Decatur Schools to remain mostly silent on discipline to students

This past spring has seen the release of several racist-related phone videos posted by Decatur High School students. Bill Banks file photo for the AJC

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This past spring has seen the release of several racist-related phone videos posted by Decatur High School students. Bill Banks file photo for the AJC

Though a long spring of anguish and anger finally turned to summer on Sunday, Decatur residents white and black remain enraged over a series of racist videos posted by Decatur High students in April and May.

The two most recent Decatur school board meetings, June 9 and 16, opened with, combined, close to 30 separate public comments alluding to the videos. One commentator demanded “clear repercussions” while another asked if City Schools of Decatur “values the humanity of black students?”

Three years ago Civil Rights Attorney Mawuli Davis co-founded The Beacon Hill Black Alliance for Human Rights. The name refers to Decatur’s longtime African-American business and residential community that was largely dismantled by the so-called “urban renewal” of the 1940s through 1960s. During the June 9 board meeting Davis issued a public comment that was as unflinching as it was direct.

“[The Beacon Hill Alliance] has been concerned our white citizens didn’t understand the level of anger and frustration that many African Americans in America, generally, but in Decatur in particular feel at this moment. We try our very best to continue to sound the alarm that we are fed up as a community and people are ready to explode. I will echo that same sentiment again as it relates to issues that are occurring at CSD. If there is no action taken, again, I can only imagine what the response will be from those who are fed up to the point of frustration … [with] the blatant acts of racism and white supremacy occurring by students that go to Decatur High … [and all actions need] to be as transparent as possible as soon as possible …”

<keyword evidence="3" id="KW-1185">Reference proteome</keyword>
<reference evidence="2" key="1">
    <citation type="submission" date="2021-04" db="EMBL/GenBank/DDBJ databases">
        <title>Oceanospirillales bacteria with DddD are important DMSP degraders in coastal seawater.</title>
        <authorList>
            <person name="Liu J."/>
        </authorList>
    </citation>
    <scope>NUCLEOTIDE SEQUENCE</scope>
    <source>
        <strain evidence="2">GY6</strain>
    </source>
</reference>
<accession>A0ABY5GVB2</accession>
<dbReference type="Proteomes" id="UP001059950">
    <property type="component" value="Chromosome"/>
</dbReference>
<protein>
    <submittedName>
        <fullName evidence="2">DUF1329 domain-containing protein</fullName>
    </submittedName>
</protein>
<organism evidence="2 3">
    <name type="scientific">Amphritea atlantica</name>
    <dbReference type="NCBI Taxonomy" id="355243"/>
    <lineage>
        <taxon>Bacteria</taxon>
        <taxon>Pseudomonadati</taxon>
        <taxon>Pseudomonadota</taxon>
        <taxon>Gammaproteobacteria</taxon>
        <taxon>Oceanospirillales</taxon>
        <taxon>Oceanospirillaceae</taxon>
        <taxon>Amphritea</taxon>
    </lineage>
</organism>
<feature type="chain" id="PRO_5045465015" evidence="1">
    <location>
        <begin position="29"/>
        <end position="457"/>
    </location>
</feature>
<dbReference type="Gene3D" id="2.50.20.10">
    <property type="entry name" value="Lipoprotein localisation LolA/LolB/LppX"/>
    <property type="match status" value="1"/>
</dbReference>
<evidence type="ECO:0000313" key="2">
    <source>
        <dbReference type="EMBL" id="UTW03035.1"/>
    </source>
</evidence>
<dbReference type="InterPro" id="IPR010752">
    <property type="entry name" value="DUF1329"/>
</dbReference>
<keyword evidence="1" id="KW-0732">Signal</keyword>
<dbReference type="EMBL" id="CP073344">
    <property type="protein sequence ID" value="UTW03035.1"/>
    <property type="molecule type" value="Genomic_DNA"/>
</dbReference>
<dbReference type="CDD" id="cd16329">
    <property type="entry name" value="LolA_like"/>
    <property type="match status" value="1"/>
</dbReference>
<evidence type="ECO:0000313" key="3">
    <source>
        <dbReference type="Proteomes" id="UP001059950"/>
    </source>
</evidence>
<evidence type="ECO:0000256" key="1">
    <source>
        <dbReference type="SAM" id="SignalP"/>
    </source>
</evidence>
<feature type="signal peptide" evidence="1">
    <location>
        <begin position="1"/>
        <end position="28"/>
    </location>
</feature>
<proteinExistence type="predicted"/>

But during an interview with the AJC last week Assistant Superintendent Dr. Maggie Fehrman explained there are extreme limitations on what can be released regarding student discipline. The Family Education Rights and Privacy Act (FERPA) states that school systems can’t provide discipline-related details except to the parent or student.

“In every investigation we will interview witnesses, gather information and follow the student code of conduct,” Fehrman said. “But once an investigation is complete, all we can tell you is that it is complete. We can confirm whether a student is in the system or not. But if they aren’t in the system, we can’t confirm [that a student’s leaving] is related to discipline.”

The first two controversial videos started circulating in April with one showing a white Decatur High teen delivering a racial epithet twice. Another showed a different white student lip-synching a profanity-infused pop song while loudly exaggerating a racial slur every time it was repeated in the lyric.

Fehrman said both those cases have been “resolved.”

An eight-minute video that surfaced in May shows a white 18-year-old Decatur High male knocking on the door of an Oakhurst home apparently owned by an African American (who is heard but not seen on the video). The eight minutes are full of the student uttering repetitious and condescending phrases while confidently assuring the unseen homeowner several times, “I am not going to jail (he didn’t).”

“We didn’t open an investigation on that one,” Fehrman said. “It didn’t disrupt school discipline, it was off campus, after hours and didn’t involve the school day. Given all that there’s not much we can do.”

The most recent video released has been the most incendiary, a five-second clip showing the son of a longtime Decatur High administrator holding what appears to be a toy gun. Although this student is a rising 11th grader, the video may have been shot when he was in the eighth grade and was posted only recently by other students. In the clip he says he uses the gun to kill blacks, utters the N-word and imitates the sound of three gunshots.

“This one is still under investigation,” said Fehrman, who was recently named assistant superintendent after two years at CSD and 21 years in public education. “We’re still trying to figure out when it happened. But in any case once the case is resolved we will not share specifics or make an announcement.

“I understand why there are raw feeling in the community,” she added. “[CSD has] completed three years of putting an equity lens on all our decision making across the district, and that makes this clustering of incidents particularly frustrating. But discipline is one of the most protected sections under Georgia and [national] privacy laws.”